The Nurse’s Not-So-Secret Scandal

By: Wendy S. Marcus

Chapter 1

“It’s not Roxie,” 5E head nurse Victoria Forley insisted. The tiny brunette slammed the file in her hand onto her old metal desk. “She’s one of my best nurses, and a dear friend. I trust her implicitly. This is absolutely ridiculous.”

“Calm down, honey,” her fiancé, Dr. Kyle Karlinsky said as he wrapped his large arm around her narrow shoulders. “We’ll figure it out.”

Ryan “Fig” Figelstein leaned against the door frame of Victoria’s fifth floor office, watching the cozy scene. An observer. An outsider in his best friend’s new life.

Kyle shot over the look that more often than not got Fig into some kind of trouble and added, “And Fig will help us.”

“Ooohhh, no.” Fig held up both hands. “Come see where I work, you said, just for a few minutes.” Kyle knew how much Fig hated hospitals. The smells. The sounds. The isolation and deprivation. He staved off a shudder.

“You okay?” Kyle asked, studying him, able to read Fig better than anyone.

“Yeah.” Fig pushed off the door frame and took a step into the tiny office. “So what’s your plan?” he asked to get the focus off of him.

“You’re here another week, right?” Kyle asked.

“That’s the plan.”

“It’s perfect.” Kyle rubbed his hands together.

Perfect would be them leaving the hospital. Now. Perfect would be an end to his mother’s constant telephone calls and ploys for his attention. Perfect would be some sense of normalcy in a life that was feeling increasingly out of his control.

“You hire on here. As the unit clerk.”

“Are you..?”

Before he could get out the word crazy Kyle added, “Just hear me out.” His voice took on that placating tone he used every time he set out to convince Fig to do something he didn’t want to do. Kyle removed his arm from Victoria and set his full attention on Fig. “You answer the phone, respond to the call bells, direct visitors.”

“It takes more than that…” Victoria started.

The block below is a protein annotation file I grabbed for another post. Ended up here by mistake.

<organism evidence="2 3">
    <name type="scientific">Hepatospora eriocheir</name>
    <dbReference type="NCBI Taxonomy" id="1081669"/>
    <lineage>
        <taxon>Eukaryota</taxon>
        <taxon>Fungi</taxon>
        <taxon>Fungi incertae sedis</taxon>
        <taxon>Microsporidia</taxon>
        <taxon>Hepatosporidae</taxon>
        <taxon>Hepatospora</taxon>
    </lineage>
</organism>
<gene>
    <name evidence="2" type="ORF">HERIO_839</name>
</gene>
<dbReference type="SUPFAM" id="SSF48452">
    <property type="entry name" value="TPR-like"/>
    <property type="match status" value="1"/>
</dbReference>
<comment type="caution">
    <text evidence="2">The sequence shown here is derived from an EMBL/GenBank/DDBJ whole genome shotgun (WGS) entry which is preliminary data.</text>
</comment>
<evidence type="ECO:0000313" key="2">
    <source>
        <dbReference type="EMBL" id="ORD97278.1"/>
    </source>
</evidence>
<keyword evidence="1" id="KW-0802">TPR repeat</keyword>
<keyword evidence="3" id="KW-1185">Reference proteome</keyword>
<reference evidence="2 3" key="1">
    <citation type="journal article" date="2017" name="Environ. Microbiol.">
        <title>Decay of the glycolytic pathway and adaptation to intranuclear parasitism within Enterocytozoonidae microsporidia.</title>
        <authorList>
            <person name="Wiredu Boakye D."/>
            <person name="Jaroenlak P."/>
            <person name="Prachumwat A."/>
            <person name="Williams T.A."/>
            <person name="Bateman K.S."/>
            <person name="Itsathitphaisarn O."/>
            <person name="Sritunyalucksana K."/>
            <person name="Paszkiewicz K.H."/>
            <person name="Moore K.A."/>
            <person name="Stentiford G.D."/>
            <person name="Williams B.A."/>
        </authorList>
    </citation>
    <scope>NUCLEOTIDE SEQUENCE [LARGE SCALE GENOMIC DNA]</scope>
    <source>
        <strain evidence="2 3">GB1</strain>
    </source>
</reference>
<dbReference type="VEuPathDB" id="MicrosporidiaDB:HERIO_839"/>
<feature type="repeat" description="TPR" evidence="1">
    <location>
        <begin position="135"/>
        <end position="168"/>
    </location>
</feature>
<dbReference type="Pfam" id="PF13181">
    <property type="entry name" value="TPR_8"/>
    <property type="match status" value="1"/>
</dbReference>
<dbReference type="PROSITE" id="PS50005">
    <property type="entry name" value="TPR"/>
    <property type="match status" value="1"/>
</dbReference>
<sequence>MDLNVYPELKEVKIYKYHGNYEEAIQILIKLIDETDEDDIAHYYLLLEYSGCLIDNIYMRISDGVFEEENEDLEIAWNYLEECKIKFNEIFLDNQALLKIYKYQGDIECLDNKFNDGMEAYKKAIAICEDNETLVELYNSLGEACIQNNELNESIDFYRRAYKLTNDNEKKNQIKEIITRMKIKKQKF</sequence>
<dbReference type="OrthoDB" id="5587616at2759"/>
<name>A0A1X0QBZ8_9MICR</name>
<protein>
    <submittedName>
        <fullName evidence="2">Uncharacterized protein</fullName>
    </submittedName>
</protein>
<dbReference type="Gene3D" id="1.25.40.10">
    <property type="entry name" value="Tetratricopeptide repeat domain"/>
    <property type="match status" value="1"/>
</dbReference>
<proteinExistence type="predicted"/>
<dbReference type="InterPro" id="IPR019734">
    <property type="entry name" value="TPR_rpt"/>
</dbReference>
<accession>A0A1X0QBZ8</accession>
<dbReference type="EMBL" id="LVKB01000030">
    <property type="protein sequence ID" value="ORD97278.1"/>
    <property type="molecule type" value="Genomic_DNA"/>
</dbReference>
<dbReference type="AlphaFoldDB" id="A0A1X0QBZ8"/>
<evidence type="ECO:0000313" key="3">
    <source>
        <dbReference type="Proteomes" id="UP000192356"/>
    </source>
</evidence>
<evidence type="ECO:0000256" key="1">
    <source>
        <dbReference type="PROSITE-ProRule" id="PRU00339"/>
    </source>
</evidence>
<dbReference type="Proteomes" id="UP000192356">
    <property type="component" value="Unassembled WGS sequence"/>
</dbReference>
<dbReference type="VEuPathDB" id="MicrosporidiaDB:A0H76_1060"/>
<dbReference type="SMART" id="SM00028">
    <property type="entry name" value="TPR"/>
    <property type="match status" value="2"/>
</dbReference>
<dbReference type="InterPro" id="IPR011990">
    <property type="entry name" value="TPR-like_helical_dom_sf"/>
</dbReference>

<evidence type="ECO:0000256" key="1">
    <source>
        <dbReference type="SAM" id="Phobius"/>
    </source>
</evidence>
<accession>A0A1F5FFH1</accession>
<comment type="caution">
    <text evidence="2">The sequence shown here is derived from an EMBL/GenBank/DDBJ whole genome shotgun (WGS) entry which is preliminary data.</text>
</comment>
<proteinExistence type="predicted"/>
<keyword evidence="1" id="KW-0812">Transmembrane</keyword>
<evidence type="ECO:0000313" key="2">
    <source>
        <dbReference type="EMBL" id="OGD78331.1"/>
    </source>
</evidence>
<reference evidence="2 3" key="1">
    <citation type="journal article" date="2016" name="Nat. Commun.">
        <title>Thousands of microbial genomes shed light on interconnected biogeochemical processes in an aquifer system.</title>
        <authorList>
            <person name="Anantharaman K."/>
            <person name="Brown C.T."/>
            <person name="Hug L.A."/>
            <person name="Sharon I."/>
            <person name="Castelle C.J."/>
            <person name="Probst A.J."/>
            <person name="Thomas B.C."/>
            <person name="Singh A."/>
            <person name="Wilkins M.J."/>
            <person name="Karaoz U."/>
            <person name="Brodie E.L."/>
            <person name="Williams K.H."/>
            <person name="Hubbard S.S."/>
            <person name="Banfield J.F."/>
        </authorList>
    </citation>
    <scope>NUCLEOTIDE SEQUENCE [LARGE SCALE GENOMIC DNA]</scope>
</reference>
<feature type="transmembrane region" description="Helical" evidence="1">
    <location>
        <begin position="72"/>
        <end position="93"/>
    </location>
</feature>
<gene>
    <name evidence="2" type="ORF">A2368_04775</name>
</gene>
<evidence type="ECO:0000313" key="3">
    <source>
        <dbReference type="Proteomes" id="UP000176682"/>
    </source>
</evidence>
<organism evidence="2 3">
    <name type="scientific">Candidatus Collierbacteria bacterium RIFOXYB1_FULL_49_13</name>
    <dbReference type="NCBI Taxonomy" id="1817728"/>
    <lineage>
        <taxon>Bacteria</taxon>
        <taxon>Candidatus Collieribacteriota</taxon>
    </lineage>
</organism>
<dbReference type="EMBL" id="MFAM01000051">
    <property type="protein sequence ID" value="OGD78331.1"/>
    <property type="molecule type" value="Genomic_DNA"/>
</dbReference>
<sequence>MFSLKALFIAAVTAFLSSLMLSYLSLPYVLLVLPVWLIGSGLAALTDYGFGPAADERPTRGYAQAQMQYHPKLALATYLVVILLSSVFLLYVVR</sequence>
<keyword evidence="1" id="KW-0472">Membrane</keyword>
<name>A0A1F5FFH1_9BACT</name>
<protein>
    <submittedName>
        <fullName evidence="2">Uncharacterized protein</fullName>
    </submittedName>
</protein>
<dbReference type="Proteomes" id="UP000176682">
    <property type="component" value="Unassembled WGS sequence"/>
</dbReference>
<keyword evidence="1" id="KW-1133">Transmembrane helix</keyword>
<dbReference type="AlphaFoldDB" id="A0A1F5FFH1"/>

“And he watches Roxie and the narcotics cabinet,” Kyle added to silence her. “Each time she or someone else accesses it he’ll call you.”

“You’re brilliant,” Victoria said to Kyle with a big grin. Then she turned to Fig. “You have to take the job,” she pleaded. “Each day I have a different temp circulating through. I need a person I can trust to keep an eye on Roxie. Something’s going on. She’s been forgetful and distracted. She doesn’t have her normal spunk.”

Signs of drug abuse. Fig glanced at Kyle.

Victoria caught him. “She’s not on drugs. Please,” she said, looking up at Fig in that way women do when they have no intention of accepting no for an answer.

“I work with computers.” And he was damn good at it. In demand even. “I have a job.”

“But you can work anywhere,” Kyle pointed out oh so helpfully.

“I’m not a big fan of sick people,” he admitted. Some deep-seated fears were not easy to get past. “And I know nothing about being a unit clerk in a hospital.” Frankly, the thought of spending twelve captive hours in one left him cold and clammy.

“You’re not expected to have any physical contact with the patients. And I’ll train you myself,” Victoria said. “I’ll help out as much as I can and I’ll tell my nurses to pitch in, too. The narcotic cabinet is in a locked room right behind the desk where you’ll be sitting. All you need to do is report any suspicious behavior and I’ll check the Demerol count.”

“I’ve got an idea,” Fig said. “If you’re so certain Roxie had nothing to do with the missing drugs, why don’t you tell her what’s up and ask her if she knows anything.” Fig preferred the straightforward approach, hated when people danced around an issue.

“Normally I would, and as her friend I want to.” Victoria looked torn. “But my job requires I remain objective and investigate the matter fully. Which is what I’m trying to do. Please say you’ll help me.”